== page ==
The Doldrums

In the nineteenth century, when sea-going ships were powered by the wind, sailors traveling through the equatorial regions would, now and then, find themselves trapped in the doldrums, a place where the warmth of the air disrupted the prevailing winds, causing still air and seas that kept the ships from passing through.  The crews would often wait for days or even weeks for enough wind to push them into friendlier waters.

These past couple of weeks, I feel as though I’ve been trapped in the literary doldrums, when even the most stellar prose and the shiniest stories have failed to spark my interest. I can’t say that I have fallen behind my reading goal yet, but I’m getting close. My listless brain may be finding some wind, though, with a few books I picked up from the library:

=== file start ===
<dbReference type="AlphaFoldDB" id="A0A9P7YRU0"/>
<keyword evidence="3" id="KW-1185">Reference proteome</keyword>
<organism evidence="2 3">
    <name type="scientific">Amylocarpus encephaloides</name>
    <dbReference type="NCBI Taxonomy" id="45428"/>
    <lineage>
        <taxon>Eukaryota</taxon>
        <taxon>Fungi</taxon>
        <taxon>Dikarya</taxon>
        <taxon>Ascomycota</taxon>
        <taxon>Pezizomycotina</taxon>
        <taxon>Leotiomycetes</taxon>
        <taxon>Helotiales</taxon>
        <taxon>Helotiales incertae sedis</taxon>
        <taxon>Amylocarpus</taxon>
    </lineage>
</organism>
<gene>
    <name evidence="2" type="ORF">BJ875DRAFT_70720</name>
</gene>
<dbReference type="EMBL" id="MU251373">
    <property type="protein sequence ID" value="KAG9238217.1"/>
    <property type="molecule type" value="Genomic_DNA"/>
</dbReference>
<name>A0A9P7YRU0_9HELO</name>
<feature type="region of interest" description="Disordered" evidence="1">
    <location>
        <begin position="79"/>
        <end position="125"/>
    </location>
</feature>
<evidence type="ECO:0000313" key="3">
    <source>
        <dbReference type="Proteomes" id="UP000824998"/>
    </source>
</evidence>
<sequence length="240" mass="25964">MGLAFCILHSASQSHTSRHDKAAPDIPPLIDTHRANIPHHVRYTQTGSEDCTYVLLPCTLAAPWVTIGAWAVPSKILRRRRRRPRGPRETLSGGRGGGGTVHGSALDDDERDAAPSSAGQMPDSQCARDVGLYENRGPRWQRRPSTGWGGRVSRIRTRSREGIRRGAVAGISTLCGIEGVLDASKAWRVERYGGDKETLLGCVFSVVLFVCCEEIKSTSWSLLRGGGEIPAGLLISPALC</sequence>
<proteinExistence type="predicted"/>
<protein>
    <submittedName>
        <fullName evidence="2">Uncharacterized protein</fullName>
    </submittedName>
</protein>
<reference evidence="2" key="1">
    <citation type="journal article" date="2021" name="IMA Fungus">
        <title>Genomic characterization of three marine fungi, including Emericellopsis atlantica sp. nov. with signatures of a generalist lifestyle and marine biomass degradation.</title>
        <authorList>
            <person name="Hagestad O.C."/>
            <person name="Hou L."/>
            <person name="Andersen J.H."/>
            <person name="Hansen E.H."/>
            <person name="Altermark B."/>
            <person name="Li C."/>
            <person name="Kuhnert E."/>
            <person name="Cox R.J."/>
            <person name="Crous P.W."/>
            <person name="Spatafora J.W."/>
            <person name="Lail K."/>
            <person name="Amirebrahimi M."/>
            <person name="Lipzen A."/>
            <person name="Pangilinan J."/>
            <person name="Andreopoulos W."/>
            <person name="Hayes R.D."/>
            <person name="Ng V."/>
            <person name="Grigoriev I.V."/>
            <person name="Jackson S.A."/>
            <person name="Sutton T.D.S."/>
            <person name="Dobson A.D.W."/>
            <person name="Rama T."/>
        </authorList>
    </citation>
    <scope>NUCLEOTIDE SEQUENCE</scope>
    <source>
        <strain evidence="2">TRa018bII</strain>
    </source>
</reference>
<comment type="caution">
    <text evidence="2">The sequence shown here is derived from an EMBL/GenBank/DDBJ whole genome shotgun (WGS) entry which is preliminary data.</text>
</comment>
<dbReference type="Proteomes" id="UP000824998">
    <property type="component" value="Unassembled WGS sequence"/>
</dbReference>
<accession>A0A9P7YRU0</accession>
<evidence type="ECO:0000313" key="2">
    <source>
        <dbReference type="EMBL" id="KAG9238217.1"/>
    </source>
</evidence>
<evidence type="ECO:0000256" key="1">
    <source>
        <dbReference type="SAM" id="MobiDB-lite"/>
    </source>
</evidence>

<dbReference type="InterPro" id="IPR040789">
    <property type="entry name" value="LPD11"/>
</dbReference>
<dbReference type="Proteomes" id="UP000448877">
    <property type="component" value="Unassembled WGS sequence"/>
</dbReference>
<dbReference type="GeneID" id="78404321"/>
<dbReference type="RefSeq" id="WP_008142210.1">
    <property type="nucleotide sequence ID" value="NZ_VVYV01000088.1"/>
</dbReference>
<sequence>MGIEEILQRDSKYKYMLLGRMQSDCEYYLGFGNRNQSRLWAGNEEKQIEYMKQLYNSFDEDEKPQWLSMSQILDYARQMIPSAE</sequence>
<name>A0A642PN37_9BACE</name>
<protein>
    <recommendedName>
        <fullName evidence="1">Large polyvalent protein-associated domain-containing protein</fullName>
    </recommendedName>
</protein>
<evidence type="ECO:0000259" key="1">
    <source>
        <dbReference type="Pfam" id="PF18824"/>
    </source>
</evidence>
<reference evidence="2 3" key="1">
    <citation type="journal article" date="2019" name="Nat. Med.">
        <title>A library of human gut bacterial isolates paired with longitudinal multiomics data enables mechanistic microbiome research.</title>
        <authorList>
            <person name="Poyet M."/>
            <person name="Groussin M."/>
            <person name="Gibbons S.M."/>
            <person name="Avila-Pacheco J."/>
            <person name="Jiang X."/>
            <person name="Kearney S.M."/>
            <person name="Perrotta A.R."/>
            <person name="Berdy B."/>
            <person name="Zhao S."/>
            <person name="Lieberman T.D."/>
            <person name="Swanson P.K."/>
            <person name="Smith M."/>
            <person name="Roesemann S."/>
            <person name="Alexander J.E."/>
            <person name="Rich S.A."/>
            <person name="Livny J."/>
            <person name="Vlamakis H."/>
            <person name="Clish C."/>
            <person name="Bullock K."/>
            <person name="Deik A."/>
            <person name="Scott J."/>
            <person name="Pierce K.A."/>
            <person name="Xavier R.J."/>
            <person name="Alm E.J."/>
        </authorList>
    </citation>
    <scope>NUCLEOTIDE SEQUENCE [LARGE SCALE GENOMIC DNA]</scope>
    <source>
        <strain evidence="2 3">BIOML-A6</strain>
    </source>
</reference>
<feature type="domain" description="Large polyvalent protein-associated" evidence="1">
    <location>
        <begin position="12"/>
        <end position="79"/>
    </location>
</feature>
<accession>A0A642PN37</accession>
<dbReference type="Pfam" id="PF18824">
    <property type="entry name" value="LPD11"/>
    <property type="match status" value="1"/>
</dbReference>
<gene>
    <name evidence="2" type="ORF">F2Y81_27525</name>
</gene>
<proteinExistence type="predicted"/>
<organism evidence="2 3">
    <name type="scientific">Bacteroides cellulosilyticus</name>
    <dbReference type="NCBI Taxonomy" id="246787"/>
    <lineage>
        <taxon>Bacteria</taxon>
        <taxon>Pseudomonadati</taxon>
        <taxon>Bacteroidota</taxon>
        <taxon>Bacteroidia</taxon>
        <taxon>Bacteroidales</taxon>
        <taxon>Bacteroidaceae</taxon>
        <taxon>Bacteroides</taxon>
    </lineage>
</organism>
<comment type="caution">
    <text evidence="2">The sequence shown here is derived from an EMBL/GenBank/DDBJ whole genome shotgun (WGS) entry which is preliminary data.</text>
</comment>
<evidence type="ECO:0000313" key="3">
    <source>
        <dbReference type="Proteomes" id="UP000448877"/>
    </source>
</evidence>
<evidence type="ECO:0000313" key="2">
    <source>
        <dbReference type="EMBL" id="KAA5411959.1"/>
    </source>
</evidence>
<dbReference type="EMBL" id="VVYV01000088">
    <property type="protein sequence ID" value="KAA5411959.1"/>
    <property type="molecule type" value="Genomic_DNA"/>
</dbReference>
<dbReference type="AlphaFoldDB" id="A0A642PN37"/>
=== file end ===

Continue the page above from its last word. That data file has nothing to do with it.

Queen Isabella- Alison Weir
Blood and Beauty– Sarah Dunant
Medusa’s Gaze and Vampire’s Bite: The Science of Monsters- Matt Kaplan

I have managed to finish most of one of my favorite books, Lois McMaster Bujold’s The Curse of Chalion, as well as J.R.R. Tolkien’s The Fall of Arthur, which is a much shorter poem than I had hoped, but honestly I’m happy to get any amount of Tolkien’s take on Arthurian legend.

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